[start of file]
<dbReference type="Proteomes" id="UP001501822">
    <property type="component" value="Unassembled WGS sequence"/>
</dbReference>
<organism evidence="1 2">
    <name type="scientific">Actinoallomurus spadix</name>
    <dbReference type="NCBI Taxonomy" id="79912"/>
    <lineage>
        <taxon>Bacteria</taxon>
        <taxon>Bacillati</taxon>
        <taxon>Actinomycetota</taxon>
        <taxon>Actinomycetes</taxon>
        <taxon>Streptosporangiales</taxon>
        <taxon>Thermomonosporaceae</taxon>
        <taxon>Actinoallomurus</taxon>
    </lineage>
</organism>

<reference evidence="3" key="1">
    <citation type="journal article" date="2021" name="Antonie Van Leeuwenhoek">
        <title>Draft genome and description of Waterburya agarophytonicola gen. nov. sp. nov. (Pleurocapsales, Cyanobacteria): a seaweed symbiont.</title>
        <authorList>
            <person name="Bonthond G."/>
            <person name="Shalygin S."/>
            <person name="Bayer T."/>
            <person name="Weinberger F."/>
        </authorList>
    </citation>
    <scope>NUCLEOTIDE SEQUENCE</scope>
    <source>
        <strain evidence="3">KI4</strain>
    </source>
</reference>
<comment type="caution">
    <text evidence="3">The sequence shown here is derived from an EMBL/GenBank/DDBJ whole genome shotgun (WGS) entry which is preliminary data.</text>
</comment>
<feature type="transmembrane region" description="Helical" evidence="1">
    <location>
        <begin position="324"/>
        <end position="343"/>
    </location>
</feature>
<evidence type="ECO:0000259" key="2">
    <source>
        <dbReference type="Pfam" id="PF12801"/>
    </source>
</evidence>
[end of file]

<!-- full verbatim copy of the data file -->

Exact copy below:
<dbReference type="Proteomes" id="UP001501822">
    <property type="component" value="Unassembled WGS sequence"/>
</dbReference>
<organism evidence="1 2">
    <name type="scientific">Actinoallomurus spadix</name>
    <dbReference type="NCBI Taxonomy" id="79912"/>
    <lineage>
        <taxon>Bacteria</taxon>
        <taxon>Bacillati</taxon>
        <taxon>Actinomycetota</taxon>
        <taxon>Actinomycetes</taxon>
        <taxon>Streptosporangiales</taxon>
        <taxon>Thermomonosporaceae</taxon>
        <taxon>Actinoallomurus</taxon>
    </lineage>
</organism>

<reference evidence="3" key="1">
    <citation type="journal article" date="2021" name="Antonie Van Leeuwenhoek">
        <title>Draft genome and description of Waterburya agarophytonicola gen. nov. sp. nov. (Pleurocapsales, Cyanobacteria): a seaweed symbiont.</title>
        <authorList>
            <person name="Bonthond G."/>
            <person name="Shalygin S."/>
            <person name="Bayer T."/>
            <person name="Weinberger F."/>
        </authorList>
    </citation>
    <scope>NUCLEOTIDE SEQUENCE</scope>
    <source>
        <strain evidence="3">KI4</strain>
    </source>
</reference>
<comment type="caution">
    <text evidence="3">The sequence shown here is derived from an EMBL/GenBank/DDBJ whole genome shotgun (WGS) entry which is preliminary data.</text>
</comment>
<feature type="transmembrane region" description="Helical" evidence="1">
    <location>
        <begin position="324"/>
        <end position="343"/>
    </location>
</feature>
<evidence type="ECO:0000259" key="2">
    <source>
        <dbReference type="Pfam" id="PF12801"/>
    </source>
</evidence>